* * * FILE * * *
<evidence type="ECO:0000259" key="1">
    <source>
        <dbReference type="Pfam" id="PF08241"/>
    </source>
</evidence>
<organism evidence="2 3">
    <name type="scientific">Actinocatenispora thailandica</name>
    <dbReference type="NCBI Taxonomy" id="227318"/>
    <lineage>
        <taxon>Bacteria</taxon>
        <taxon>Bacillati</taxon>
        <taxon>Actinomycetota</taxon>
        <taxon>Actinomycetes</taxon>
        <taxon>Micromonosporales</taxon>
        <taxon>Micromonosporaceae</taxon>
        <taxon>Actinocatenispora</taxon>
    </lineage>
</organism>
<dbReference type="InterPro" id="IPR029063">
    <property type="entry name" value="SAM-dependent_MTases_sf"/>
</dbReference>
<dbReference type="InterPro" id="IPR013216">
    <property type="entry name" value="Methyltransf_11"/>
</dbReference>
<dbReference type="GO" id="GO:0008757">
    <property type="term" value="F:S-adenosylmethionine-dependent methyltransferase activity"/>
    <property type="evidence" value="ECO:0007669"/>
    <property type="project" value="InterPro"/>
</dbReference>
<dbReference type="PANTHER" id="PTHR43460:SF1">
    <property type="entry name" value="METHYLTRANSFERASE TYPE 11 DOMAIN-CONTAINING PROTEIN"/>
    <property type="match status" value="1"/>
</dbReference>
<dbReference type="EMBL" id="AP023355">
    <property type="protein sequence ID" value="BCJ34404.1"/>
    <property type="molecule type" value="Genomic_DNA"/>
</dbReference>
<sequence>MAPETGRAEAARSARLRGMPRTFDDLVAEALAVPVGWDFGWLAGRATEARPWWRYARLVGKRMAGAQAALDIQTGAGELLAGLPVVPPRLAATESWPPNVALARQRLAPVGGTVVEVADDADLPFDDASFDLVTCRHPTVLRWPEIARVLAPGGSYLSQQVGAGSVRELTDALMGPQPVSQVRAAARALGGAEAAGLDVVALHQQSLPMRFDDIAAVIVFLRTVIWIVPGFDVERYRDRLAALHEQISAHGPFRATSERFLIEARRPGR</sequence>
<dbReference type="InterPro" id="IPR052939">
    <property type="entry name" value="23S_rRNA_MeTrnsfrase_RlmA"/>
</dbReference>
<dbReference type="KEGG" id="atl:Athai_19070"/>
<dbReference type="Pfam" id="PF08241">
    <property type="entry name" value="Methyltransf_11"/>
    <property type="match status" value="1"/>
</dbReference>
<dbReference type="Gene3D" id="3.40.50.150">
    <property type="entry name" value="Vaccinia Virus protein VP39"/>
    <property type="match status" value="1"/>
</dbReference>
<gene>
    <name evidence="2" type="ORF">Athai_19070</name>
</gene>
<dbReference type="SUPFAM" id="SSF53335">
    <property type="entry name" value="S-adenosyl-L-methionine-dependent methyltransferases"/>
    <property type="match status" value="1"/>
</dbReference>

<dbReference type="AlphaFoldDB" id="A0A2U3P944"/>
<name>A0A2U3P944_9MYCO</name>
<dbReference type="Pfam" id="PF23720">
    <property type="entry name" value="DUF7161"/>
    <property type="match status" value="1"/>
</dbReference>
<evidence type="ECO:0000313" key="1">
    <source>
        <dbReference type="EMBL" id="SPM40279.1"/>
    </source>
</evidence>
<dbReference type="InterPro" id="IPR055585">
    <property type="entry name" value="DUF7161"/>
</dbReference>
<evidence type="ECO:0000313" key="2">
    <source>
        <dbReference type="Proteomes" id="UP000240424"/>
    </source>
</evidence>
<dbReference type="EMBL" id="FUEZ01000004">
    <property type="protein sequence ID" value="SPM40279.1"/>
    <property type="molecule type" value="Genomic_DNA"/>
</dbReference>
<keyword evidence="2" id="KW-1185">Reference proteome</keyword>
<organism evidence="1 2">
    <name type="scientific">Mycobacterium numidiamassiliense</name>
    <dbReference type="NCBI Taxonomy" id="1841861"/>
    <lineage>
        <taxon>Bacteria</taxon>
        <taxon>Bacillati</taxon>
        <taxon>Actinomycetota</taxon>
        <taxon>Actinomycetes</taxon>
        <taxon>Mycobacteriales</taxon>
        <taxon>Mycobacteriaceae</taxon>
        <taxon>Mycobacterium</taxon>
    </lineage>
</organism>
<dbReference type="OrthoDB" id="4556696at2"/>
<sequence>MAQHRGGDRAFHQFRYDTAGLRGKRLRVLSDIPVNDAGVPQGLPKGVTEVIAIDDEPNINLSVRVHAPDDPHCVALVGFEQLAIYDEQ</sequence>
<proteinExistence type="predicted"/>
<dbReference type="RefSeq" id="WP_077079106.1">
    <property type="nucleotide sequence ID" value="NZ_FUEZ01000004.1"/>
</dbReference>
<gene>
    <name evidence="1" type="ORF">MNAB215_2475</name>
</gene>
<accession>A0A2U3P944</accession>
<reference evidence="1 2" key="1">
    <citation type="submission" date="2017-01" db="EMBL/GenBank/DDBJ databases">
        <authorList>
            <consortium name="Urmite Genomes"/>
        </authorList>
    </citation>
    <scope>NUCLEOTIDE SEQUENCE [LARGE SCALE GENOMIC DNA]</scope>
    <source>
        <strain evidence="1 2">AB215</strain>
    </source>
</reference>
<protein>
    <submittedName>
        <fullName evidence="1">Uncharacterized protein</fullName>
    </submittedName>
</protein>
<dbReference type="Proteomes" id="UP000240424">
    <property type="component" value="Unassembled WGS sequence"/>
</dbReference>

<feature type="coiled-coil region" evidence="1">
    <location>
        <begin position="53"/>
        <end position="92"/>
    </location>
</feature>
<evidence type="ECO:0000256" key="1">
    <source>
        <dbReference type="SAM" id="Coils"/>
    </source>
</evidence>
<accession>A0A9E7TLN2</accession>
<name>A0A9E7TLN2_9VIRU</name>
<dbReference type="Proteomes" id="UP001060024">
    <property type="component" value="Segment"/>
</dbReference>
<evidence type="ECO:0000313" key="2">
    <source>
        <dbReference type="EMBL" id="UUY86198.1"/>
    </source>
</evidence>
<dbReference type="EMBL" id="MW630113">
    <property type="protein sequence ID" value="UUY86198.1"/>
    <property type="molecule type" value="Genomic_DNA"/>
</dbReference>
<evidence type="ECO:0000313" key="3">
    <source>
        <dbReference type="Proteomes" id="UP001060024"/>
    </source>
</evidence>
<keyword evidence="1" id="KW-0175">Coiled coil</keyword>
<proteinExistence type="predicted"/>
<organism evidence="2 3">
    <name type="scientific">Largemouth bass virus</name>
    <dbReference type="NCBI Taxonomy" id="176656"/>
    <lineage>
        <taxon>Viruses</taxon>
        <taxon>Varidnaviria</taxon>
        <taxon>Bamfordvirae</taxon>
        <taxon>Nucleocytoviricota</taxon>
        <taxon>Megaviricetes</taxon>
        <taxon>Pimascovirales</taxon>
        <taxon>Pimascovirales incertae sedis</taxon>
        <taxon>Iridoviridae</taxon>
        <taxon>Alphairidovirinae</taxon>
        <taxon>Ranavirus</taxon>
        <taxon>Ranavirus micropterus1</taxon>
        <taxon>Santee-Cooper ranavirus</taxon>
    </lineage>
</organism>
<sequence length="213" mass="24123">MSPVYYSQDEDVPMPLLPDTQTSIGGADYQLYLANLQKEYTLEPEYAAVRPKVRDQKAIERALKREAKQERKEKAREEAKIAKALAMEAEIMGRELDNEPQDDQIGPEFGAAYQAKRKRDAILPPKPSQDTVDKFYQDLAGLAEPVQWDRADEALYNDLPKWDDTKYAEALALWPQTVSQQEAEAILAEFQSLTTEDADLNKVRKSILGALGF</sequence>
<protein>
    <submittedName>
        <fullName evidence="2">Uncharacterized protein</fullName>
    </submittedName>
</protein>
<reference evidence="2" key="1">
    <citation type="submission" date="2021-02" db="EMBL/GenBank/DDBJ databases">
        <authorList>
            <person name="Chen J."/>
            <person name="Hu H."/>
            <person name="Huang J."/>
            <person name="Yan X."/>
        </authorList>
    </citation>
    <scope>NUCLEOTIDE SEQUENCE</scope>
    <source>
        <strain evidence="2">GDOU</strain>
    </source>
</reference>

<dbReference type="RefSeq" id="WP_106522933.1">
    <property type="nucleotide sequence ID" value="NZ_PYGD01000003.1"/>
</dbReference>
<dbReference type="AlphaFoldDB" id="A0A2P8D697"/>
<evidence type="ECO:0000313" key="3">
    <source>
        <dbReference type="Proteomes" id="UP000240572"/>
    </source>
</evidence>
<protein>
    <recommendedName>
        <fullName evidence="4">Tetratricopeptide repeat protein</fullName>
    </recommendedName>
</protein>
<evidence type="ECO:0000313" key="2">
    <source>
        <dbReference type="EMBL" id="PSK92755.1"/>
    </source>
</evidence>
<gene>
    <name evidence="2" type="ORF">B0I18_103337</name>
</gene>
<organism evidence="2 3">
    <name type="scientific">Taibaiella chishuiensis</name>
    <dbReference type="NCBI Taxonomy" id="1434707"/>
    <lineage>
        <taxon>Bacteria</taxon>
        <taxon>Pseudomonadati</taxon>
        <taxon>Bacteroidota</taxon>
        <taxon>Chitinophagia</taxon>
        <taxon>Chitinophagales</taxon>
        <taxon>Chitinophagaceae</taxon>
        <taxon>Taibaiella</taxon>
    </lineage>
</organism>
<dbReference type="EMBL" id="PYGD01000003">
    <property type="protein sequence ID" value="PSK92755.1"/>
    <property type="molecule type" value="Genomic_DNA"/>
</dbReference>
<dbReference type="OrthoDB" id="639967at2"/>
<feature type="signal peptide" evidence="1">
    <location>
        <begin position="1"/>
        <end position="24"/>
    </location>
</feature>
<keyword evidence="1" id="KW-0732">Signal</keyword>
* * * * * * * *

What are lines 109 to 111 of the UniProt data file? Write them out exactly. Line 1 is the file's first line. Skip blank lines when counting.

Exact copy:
        </authorList>
    </citation>
    <scope>NUCLEOTIDE SEQUENCE [LARGE SCALE GENOMIC DNA]</scope>